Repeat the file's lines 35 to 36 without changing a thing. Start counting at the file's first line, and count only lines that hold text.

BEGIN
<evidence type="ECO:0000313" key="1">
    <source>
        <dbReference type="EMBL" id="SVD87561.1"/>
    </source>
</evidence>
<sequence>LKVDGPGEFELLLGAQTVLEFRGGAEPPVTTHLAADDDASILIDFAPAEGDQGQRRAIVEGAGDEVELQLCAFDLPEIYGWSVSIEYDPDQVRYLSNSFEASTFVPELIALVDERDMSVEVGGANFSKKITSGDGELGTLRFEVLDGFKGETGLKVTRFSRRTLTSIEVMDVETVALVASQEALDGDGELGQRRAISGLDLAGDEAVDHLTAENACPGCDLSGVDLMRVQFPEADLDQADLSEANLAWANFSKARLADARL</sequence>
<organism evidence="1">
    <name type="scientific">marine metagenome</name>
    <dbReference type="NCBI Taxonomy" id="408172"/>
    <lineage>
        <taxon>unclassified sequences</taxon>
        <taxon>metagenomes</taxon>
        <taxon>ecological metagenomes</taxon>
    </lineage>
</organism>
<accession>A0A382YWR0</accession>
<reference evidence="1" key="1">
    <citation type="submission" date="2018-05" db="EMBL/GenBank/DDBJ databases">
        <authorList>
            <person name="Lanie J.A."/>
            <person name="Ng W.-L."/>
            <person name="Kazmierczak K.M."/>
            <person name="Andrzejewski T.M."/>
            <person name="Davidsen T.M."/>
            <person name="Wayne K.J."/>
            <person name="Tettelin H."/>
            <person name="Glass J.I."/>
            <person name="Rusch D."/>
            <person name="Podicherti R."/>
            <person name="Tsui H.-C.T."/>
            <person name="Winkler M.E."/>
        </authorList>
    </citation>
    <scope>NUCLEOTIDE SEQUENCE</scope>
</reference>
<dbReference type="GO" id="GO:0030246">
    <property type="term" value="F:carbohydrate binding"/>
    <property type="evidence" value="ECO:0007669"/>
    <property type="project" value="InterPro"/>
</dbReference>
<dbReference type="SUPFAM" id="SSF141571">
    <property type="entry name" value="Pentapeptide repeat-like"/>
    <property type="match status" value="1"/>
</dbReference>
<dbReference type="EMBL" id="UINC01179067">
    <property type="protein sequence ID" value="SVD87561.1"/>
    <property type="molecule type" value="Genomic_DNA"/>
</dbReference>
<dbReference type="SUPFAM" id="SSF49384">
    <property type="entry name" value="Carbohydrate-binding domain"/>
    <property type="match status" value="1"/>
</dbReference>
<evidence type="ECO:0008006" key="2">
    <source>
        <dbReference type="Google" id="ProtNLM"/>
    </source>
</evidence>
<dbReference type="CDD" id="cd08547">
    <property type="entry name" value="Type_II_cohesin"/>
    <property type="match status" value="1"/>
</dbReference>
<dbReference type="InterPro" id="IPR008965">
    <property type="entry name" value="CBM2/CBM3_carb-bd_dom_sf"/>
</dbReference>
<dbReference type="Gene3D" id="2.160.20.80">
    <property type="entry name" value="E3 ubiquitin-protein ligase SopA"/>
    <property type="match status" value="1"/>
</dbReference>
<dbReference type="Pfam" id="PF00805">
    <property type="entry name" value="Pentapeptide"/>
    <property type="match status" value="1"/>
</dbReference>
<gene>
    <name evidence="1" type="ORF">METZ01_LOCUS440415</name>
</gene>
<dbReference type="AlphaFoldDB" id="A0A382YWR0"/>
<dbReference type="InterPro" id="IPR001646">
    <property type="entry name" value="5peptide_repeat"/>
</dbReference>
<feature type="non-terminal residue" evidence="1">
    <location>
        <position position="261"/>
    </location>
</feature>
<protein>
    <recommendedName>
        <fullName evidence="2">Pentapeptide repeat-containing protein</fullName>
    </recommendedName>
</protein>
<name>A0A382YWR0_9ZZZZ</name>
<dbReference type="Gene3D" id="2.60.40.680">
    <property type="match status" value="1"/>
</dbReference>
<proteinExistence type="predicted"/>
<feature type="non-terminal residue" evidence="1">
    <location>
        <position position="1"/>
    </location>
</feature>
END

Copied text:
</reference>
<dbReference type="GO" id="GO:0030246">